or a general protection exception (13) will occur.
10. For segment load operations, the CPL, RPL and DPL
must agree with privilege rules to avoid an exception.
The segment must be present to avoid a not-present
exception (11). If the SS register is the destination and a
80C286 Instruction Set Summary
FUNCTION
FORMAT
CLOCK COUNT
COMMENTS
REAL
ADDRES
S
MODE
REAL
ADDRES
S
MODE
PROTECTED
VIRTUAL
ADDRESS
MODE
PROTECTED
VIRTUAL
ADDRESS
MODE
DATA TRANSFER
MOV = Move
Register to Register/Mem- 1000100w mod
ory
r/m
reg
2, 3
2, 3
(Note 59) (Note 59)
2
9
Register/Memory to Regis- 1000101w mod
ter
r/m
reg
2, 5
2, 5
(Note 59) (Note 59)
2
9
2, 3
2, 3
(Note 59) (Note 59)
2
9
2
9
Immediate to Register/Mem- 1100011w mod 000 data
ory
r/m
data if
w=1
Immediate to Register
1011w reg data
data if w =
1
2
2
Memory to Accumulator
1010000w addr-low
addr-high
5
5
52
80C286
80C286 Instruction Set Summary (Continued)
FUNCTION
Accumulator to Memory
FORMAT
1010001w addr-low
addr-high
CLOCK COUNT
COMMENTS
REAL
ADDRES
S
MODE
PROTECTED
VIRTUAL
ADDRESS
MODE
REAL
ADDRES
S
MODE
PROTECTED
VIRTUAL
ADDRESS
MODE
3
3
2
9
Register/Memory to Seg- 10001110 mod 0 reg
ment Register
r/m
2, 5
17, 19
(Note 59) (Note 59)
2
9, 10, 11
Segment Register to Regis- 10001100 mod 0 reg
ter/Memory
r/m
2, 3
2, 3
(Note 59) (Note 59)
2
9
5
5
(Note 59) (Note 59)
2
9
PUSH = Push
Memory
11111111 mod
r/m
110
Register
01010 reg
3
3
2
9
Segment Register
000
110
3
3
2
9
Immediate
011010s0 data
3
3
2
9
PUSHA = Push All
01100000
17
17
2
9
5
5
(Note 59) (Note 59)
2
9
5
5
2
9
5
20
2
9, 10, 11
19
19
2
9
2, 7
7, 9
reg
data if s =
0
POP = Pop
Memory
10001111 mod
r/m
Register
01011 reg
Segment Register
000
111
POPA = Pop All
01100001
000
reg (reg ≠ 01)
XCHG = Exchange
Register/Memory with Reg- 1000011w mod
ister
r/m
Register with Accumulator
reg
3, 5
3, 5
(Note 59) (Note 59)
10010 reg
3
3
Fixed Port
1110010w port
5
5
14
Variable Port
1110110w
5
5
14
Fixed Port
1110011w port
3
3
14
Variable Port
1110111w
3
3
14
XLAT = Translate Byte to 11010111
AL
5
5
9
IN = Input From
OUT = Output To
53
80C286
80C286 Instruction Set Summary (Continued)
FUNCTION
FORMAT
CLOCK COUNT
COMMENTS
REAL
ADDRES
S
MODE
REAL
ADDRES
S
MODE
PROTECTED
VIRTUAL
ADDRESS
MODE
PROTECTED
VIRTUAL
ADDRESS
MODE
LEA = Load EA to Register 10001101 mod
r/m
reg
3
3
(Note 59) (Note 59)
LDS = Load Pointer to DS
11000101 mod
r/m
reg (mod ≠ 11)
7
21
(Note 59) (Note 59)
2
9, 10, 11
LES = Load Pointer to ES
11000100 mod
r/m
reg (mod ≠ 1)
7
21
(Note 59) (Note 59)
2
9, 10, 11
LAHF Load AH with Flags
10011111
2
2
SAHF = Store AH into Flags 10011110
2
2
PUSHF = Push Flags
10011100
3
3
2
9
POPF = Pop Flags
10011101
5
5
2, 4
9, 15
2, 7
2, 7
(Note 59) (Note 59)
2
9
3, 7
3, 7
(Note 59) (Note 59)
2
9
2, 7
2, 7
(Note 59) (Note 59)
2
9
3, 7
3, 7
(Note 59) (Note 59)
2
9
2
9
2
9
ARlTHMETlC
ADD = Add
Reg/Memory with Register 000000dw mod
to
r/m
Either
reg
Immediate
ter/Memory
000 data
to
Regis- 100000sw mod
r/m
Immediate to Accumulator
0000010w data
data if
sw = 01
data if w =
1
3
3
ADC = Add with Carry
Reg/Memory with Register 000100dw mod
to
r/m
Either
reg
Immediate
ter/Memory
010 data
to
Regis- 100000sw mod
r/m
Immediate to Accumulator
0001010w data
data if
sw = 01
data if w =
1
3
3
INC = Increment
Register/Memory
1111111w mod
r/m
Register
01000 reg
000
2, 7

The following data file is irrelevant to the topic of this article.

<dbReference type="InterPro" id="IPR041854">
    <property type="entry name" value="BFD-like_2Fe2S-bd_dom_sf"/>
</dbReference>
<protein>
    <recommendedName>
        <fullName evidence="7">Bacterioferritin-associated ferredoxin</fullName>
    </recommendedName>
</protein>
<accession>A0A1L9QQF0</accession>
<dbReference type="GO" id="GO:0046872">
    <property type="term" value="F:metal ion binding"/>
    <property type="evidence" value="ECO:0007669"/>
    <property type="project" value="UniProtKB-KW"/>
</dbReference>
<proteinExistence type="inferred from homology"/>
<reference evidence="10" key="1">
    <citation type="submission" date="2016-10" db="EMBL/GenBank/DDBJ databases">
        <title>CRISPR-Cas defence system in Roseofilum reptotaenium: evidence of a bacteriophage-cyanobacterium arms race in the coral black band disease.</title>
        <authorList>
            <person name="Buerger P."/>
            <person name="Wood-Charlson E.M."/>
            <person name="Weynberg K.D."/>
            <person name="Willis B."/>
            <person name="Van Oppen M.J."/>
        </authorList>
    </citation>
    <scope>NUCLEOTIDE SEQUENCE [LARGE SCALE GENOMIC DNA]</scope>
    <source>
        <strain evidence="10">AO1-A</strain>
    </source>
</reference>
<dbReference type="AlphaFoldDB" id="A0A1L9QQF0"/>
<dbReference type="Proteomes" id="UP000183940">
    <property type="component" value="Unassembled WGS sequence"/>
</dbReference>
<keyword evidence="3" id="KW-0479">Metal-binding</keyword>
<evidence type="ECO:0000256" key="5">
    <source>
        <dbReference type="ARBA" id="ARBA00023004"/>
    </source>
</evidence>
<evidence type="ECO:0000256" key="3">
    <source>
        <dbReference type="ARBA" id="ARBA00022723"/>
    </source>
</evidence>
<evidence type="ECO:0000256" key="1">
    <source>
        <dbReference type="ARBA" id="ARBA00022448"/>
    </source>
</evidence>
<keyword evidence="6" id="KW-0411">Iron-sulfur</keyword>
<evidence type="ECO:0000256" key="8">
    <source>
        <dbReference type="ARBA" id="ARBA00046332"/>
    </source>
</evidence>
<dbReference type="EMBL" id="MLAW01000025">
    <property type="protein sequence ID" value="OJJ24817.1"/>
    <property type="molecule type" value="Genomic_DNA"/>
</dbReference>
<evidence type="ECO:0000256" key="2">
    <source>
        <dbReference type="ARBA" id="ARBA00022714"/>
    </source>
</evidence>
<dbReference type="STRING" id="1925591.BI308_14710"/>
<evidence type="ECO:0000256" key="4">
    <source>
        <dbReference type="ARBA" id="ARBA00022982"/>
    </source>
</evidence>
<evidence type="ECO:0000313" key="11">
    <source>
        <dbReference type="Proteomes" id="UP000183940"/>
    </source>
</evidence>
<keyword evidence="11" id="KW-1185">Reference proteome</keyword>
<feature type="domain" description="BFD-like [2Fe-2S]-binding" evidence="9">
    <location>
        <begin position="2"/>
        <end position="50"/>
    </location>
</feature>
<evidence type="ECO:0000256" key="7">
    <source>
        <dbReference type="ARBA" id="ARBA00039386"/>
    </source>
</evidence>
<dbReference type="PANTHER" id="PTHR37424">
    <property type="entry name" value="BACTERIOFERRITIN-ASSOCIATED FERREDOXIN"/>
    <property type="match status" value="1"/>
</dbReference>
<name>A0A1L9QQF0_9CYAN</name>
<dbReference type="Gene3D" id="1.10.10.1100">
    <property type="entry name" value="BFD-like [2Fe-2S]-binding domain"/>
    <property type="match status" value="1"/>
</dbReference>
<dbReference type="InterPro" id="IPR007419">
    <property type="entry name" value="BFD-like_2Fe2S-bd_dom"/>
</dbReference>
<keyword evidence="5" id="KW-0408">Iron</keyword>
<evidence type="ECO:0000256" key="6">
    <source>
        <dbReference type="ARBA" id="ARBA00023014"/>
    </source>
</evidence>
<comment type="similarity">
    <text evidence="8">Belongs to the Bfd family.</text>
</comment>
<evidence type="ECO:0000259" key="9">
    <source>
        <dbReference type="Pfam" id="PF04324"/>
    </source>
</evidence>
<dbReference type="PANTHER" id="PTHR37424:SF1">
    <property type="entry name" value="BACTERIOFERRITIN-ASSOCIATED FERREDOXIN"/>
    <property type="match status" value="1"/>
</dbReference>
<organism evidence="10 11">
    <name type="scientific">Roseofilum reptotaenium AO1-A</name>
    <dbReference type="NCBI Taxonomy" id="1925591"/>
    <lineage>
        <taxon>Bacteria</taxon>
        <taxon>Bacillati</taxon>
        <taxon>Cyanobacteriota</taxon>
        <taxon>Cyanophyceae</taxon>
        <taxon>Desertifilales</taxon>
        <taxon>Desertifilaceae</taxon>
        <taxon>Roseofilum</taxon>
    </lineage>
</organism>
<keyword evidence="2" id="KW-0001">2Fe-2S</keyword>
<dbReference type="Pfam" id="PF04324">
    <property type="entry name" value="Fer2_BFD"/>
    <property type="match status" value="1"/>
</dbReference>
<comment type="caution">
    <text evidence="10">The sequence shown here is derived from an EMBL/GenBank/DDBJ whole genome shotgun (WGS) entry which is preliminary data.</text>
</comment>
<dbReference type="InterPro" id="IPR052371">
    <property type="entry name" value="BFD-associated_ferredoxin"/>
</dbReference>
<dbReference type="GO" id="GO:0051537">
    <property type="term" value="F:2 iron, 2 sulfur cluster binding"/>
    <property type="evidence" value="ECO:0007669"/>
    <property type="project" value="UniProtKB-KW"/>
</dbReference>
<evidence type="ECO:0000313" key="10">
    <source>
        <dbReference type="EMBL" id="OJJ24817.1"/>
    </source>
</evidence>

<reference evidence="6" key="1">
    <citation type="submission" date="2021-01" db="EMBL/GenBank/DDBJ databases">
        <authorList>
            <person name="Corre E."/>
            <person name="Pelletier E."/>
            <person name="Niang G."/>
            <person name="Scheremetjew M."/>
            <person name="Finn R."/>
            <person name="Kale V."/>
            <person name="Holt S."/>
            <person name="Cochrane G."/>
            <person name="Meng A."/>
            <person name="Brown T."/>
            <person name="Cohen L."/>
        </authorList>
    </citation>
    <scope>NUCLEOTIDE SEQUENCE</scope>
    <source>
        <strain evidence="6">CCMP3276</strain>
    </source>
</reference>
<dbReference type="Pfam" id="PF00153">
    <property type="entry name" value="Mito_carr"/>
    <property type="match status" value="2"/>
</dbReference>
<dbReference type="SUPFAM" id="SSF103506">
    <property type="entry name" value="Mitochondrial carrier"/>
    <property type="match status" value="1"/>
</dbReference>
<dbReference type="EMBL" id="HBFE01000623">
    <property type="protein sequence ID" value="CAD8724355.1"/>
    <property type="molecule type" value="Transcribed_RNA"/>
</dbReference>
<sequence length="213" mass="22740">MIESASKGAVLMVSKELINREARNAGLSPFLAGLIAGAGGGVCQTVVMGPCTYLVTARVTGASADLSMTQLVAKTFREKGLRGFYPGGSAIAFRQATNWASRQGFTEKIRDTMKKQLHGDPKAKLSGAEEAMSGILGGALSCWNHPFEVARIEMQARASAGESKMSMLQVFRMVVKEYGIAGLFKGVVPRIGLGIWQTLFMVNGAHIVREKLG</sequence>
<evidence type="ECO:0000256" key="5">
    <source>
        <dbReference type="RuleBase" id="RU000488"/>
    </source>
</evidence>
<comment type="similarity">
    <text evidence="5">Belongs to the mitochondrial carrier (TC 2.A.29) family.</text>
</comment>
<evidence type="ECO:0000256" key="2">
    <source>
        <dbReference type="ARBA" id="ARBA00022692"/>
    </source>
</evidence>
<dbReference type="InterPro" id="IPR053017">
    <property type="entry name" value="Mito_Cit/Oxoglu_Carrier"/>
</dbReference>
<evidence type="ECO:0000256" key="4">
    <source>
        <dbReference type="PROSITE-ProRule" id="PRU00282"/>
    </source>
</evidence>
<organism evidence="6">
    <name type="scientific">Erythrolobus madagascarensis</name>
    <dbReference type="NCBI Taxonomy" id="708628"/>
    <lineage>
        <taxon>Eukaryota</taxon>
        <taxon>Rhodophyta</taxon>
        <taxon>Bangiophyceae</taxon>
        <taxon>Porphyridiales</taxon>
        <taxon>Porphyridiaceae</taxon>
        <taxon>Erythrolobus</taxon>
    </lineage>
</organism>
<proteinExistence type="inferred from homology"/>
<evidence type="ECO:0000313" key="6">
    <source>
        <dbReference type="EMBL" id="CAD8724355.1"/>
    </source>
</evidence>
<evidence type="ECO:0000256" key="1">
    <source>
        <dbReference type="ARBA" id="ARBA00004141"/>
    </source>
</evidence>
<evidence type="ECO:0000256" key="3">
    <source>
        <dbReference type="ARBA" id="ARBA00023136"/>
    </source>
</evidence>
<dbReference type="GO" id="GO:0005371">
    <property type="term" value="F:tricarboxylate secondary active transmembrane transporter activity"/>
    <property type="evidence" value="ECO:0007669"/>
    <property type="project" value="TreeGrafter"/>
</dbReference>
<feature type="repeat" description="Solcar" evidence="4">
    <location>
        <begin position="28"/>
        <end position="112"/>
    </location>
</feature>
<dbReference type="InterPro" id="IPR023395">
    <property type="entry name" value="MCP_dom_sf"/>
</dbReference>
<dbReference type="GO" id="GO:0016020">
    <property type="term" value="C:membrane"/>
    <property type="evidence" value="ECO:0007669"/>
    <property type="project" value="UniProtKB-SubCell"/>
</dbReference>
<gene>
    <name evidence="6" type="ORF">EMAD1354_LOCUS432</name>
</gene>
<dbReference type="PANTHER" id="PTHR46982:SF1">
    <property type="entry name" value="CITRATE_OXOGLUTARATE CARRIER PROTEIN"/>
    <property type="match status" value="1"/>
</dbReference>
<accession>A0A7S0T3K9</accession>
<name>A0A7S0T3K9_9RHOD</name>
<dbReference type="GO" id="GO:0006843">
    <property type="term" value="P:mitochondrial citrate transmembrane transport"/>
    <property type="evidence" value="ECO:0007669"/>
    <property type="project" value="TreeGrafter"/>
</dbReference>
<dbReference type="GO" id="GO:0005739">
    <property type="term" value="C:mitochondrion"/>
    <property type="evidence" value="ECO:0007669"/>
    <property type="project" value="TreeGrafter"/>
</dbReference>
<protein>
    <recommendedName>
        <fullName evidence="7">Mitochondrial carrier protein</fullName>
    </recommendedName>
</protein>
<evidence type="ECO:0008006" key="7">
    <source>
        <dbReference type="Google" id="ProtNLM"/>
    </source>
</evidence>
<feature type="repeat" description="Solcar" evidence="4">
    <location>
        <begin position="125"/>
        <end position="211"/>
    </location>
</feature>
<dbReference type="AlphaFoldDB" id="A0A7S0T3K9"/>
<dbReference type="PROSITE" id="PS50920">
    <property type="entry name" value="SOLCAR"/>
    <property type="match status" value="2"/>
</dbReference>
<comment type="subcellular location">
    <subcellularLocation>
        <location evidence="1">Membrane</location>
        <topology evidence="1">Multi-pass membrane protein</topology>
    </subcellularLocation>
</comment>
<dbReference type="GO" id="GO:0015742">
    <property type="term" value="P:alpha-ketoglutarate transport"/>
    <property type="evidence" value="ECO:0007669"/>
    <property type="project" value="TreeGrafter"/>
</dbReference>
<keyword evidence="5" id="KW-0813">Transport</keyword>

2, 7
(Note 59) (Note 59)
2
2
SUB = Subtract
Reg/Memory and Register 001010dw mod
to
r/m
Either
reg
2, 7
2, 7
(Note 59) (Note 59)
54
80C286
80C286 Instruction Set Summary (Continued)
FUNCTION
Immediate
ter/Memory
FORMAT
from
Regis- 100000sw mod
r/m
101 data
Immediate from Accumula- 0010110w data
tor
data if
sw = 01
data if w =
1
CLOCK COUNT
COMMENTS
REAL
ADDRES
S
MODE
REAL
ADDRES
S
MODE
PROTECTED
VIRTUAL
ADDRESS
MODE
2
9
2, 7
2, 7
(Note 59) (Note 59)
2
9
3, 7
3, 7
(Note 59) (Note 59)
2
9
2
9
PROTECTED
VIRTUAL
ADDRESS
MODE
3, 7
3, 7
(Note 59) (Note 59)
3
3
SBB = Subtract with Borrow
Reg/Memory and Register 000110dw mod
to
r/m
Either
reg
Immediate
ter/Memory
011 data
from
Regis- 100000sw mod
r/m
Immediate from Accumula- 0001110w data
tor
data if
sw = 01
data if w =
1
3
3
DEC = Decrement
Register/Memory
1111111w mod
r/m
Register
01001 reg
001
2, 7
2, 7
(Note 59) (Note 59)
2
2
CMP = Compare
Register/Memory with Reg- 0011101w mod
ister
r/m
reg
2, 6
2, 6
(Note 59) (Note 59)
2
9
Register
with
ter/Memory
Regis- 0011100w mod
r/m
reg
2, 7
2, 7
(Note 59) (Note 59)
2
9
Immediate
ter/Memory
Regis- 100000sw mod
r/m
111 data
3, 6
3, 6
(Note 59) (Note 59)
2
9
2
7
with
Immediate with Accumula- 0011110w data
tor
data if
sw = 01
3
3
2
7
(Note 59)
AAA = ASCII Adjust for Add 00110111
3
3
DAA = Decimal Adjust for 00100111
Add
3
3
AAS = ASCII Adjust for 00111111
Subtract
3
3
DAS = Decimal Adlust for 00101111
Subtract
3
3
NEG = Change Sign
1111011w mod
r/m
MUL = Multiply (Unsigned) 1111011w mod
r/m
data if w =
1
011
100
55
80C286
80C286 Instruction Set Summary (Continued)
FUNCTION
FORMAT
CLOCK COUNT
COMMENTS
REAL
ADDRES
S
MODE
PROTECTED
VIRTUAL
ADDRESS
MODE
REAL
ADDRES
S
MODE
PROTECTED
VIRTUAL
ADDRESS
MODE
Register - Byte
13
13
Register - Word
21
21
Memory - Byte
16
16
(Note 59) (Note 59)
2
9
Memory - Word
24
24
(Note 59) (Note 59)
2
9
IMUL = Integer Multiply
(Signed)
1111011w mod
r/m
101
Register - Byte
13
13
Register - Word
21
21
Memory - Byte
16
16
(Note 59) (Note 59)
2
9
Memory - Word
24
24
(Note 59) (Note 59)
2
9
data if s = 21, 24
21, 24
0
(Note 59) (Note 59)
2
9
IMUL = Interger Immediate 011010s1 mod
Multiply (Signed)
r/m
reg data
DIV = Divide (Unsigned)
110
1111011w mod
r/m
Register - Byte
14
14
6
6
Register - Word
22
22
6
6
Memory - Byte
17
17
(Note 59) (Note 59)
2, 6
6, 9
Memory - Word
25
25
(Note 59) (Note 59)
2, 6
6, 9
Register - Byte
17
17
6
6
Register - Word
25
25
6
6
Memory - Byte
20
20
(Note 59) (Note 59)
2, 6
6, 9
Memory - Word
28
28
(Note 59) (Note 59)